This came about because of the hype around Bodhi, a 4 year old shiba inu that is the star of Menswear Dog. Yes, at first it looks innocente, the dog is cute in his humanoid outfits and human-like features, posing like a model, almost flirting with the camera. But then, as you look closer and as the american marketing machine comes into play, something uncanny is revealed. Might it be that as they are trading the dog’s value as a model for men’s clothes, they are giving away the dogness of the dog?


Saussure advocates a synchronic approach to language as a system. Instead of etymology as the conveyor of the word’s meaning, he asserts that meaning is produced by a word’s relationship to other words occurring at a particular time, within a particular system of relationships, which are spatially determined. For instance, the contemporary word “dog” means something not because of its historical derivation from the Middle English dogge, which is in turn derived from the Old English ‘docga’, but rather because of the relationship of “dog” to other words like “puppy” and “cat.” In Saussure’s analysis, all of these terms are part of a differential system, and their meanings and significance derive synchronically from relationships with other signs within that system.


One of Saussure’s crucial insights, then, is that the meaning of the sign is fundamentally relational. On one level, the relationship between the signifier and the signified is arbitrary. That is, there is no ‘a priori’ relationship between a signifier and a signified. The fact that dog signifies a four-legged domestic animal in English, while ‘chien’ and ‘inu’ point to this same animal in French and Japanese respectively, is evidence that there is no necessary, predetermined relationship between the letters ‘d-o-g’ and a common pet. The word ‘dog’ is an arbitrary, culturally agreed-upon designation. We could call dogs by some other term as long as we agree culturally on that usage. There is no particular dog designated by the word, nor is some inherent quality (“dogness”) contained in or conveyed by the acoustic image ‘dog’.

excerpt of “Theory for Classics”, by Louise A. Hitchcock


The Bill of Rights protects those aspects of a human essential to their humanity: not wanting to be tortured, holding on to one’s property, believing as one chooses, and so on. Animal nature (or ‘telos’, as I have called it, following Aristotle) is clearer and easier to identify than human nature – the “pigness” of the pig, the “dogness” of the dog. Being with others of its own kind or free to forage is as important to some animals as speech or religion is to humans. So it seemed clear to me that if society wished to assure that animals used by humans lived decent lives, it would mandate legal protections for key aspects of animals’ natures.

Barnard E. Rollin, in Science and Ethics


(…)intuitive reasoning lies behind Bernard Rollin’s claim that an animal’s well-being involves “both control of pain and suffering and allowing the animals to live their lives in a way that suits their biological natures”.6 That there is such a biological nature is a fact that Rollin thinks can hardly be denied. Rather, the belief that each organism has a nature that defines what it is and what it does, is held to be common sense:

“As ordinary people know well, animals too have natures, genetically based, physically and psychologically expressed which determine how they live in their environments. Following Aristotle, I call this the telos of an animal, the pigness of the pig, the dogness of the dog – ‘fish gotta swim, birds gotta fly’. (…) Social animals need to be with others of their kind; animals built to run need to run; these interests are species specific. Others are ubiquitous in all species with brains and nervous systems – the interest in avoiding pain, in food and water, and so forth.”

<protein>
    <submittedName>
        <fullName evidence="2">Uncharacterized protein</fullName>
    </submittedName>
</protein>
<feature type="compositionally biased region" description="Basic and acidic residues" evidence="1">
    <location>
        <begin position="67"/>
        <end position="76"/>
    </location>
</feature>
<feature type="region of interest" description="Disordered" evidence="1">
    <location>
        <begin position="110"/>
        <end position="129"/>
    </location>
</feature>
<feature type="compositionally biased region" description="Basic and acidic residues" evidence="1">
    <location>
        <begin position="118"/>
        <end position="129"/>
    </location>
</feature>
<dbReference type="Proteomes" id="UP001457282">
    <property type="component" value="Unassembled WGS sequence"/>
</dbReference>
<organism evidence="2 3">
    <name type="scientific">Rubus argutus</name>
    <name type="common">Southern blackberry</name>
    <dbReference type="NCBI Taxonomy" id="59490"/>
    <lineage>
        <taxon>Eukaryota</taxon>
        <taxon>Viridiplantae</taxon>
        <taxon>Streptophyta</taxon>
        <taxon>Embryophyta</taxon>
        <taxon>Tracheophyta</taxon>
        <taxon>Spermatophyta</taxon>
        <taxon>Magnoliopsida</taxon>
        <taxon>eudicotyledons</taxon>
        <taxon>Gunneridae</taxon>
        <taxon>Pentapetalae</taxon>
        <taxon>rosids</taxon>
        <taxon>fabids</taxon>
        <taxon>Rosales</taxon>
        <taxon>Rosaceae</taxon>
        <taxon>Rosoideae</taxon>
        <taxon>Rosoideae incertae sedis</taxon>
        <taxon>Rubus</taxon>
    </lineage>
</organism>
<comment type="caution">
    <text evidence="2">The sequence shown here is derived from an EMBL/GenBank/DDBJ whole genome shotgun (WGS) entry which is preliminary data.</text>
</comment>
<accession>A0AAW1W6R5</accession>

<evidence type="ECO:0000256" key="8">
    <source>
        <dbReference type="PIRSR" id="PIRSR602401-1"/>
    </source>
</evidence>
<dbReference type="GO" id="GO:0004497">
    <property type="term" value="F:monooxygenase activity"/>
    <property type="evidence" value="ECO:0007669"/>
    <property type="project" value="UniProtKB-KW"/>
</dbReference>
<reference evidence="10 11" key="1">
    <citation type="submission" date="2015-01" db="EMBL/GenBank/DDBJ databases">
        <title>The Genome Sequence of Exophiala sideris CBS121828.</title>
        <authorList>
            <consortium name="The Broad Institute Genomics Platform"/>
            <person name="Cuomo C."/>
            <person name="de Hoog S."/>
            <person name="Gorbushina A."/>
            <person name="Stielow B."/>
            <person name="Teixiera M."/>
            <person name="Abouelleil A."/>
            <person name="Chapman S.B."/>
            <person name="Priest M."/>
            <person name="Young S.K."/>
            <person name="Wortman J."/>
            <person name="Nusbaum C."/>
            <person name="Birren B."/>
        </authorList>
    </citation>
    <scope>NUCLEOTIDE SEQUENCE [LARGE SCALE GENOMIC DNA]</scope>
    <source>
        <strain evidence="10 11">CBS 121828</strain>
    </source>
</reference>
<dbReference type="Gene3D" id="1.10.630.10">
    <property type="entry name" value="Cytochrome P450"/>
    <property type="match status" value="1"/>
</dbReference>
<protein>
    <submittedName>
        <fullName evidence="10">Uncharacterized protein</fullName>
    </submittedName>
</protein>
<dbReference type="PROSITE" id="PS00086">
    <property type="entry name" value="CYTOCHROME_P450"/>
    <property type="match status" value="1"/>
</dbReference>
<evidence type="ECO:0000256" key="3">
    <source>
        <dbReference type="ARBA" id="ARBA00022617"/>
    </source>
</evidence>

Curiously, this passage already indicates that Rollin, after having thrown the old Aristotelian notion of telos into the debate, is not really willing to let anything depend on it. Instead, he immediately draws back from his original claim that an animal’s well-being involves something besides the control of suffering and pain, and translates telos back into the usual talk of “needs” and “interests”. If the notion of telos – the pigness of the pig, the dogness of the dog – really were the basic ethical concept as which it is introduced by Rollin, then it would have been better, at any rate more to the point, if he had written that “animals built to run are meant to run,” regardless of whether they actually need to run or have an interest in running. Instead, for Rollin, the notion of telos is clearly rather a heuristic device than a genuine ethical principle. This becomes fairly obvious when, for instance, he remarks that common sense identifies sources of suffering by “comparing the life we allow the animal to live with the sort of life it was evolved (or selected) to lead. When we know that an animal is social in nature and roams over large territories, we consider keeping it alone and in a small cage as inflicting suffering upon it, albeit not necessarily physical pain. On the positive side, common sense sees an animal that is ‘doing its thing’ – fulfilling its nature –as a ‘happy’ animal”.8 Taking an animal’s telos into account thus helps us to identify possible “sources of suffering”. Apart from that, its only other ethical function, for Rollin, is to serve as a convenient hook on which to hang the claim that we actually have some moral obligations to other living beings. To say that each animal has a telos is to recognize “that animals are ‘ends in themselves’, as Kant said of humans, not just means to our ends. What we do to animals matters to them, not just to us. In this fundamental moral respect, animals are like human persons, not like tools”.9 From this Rollin draws the debatable ethical conclusion that, for instance, “research animals are entitled to a living environment that suits their natures”10 (my italics.) This, however, apparently does not mean anything more than that their environment ought to agree with their basic interests. The ‘nature’ of an animal is not conceived as something that transcends the individual animal and which ought to be protected as such. Telos is defined in terms of what needs and interests an animal actually has, rather than in terms of what needs and interests it should have in the first place, in virtue of being a pig or a dog. Hence, Rollin sees no good reason to hold that all genetic engineering is wrong, but only that which violates basic interests. Moreover, he believes that an animal’s telos can well be altered without being violated. Given the telos, one should not violate the interests constitutive thereof, but that does not entail that the telos itself could or should not be changed:11 “Telos is not sacred; what is sacred are the interests that follow from it”.12 So if we, for example, were able to identify the gene sequence that codes the drive to nest in chickens, and remove it, thereby creating a new kind of chicken which “achieves satisfaction by laying an egg in a cage,” there would, in Rollin’s view, be nothing wrong with that. Neither would there be anything wrong with decreasing the sentience and responsiveness of pigs by means of genetic engineering.13 On the contrary, if this was the only realistic way of making them suffer less – the last resort, so to speak – it would rather be our moral duty to use this device. This, of course, is a result that is contrary to that of the Banner Committee.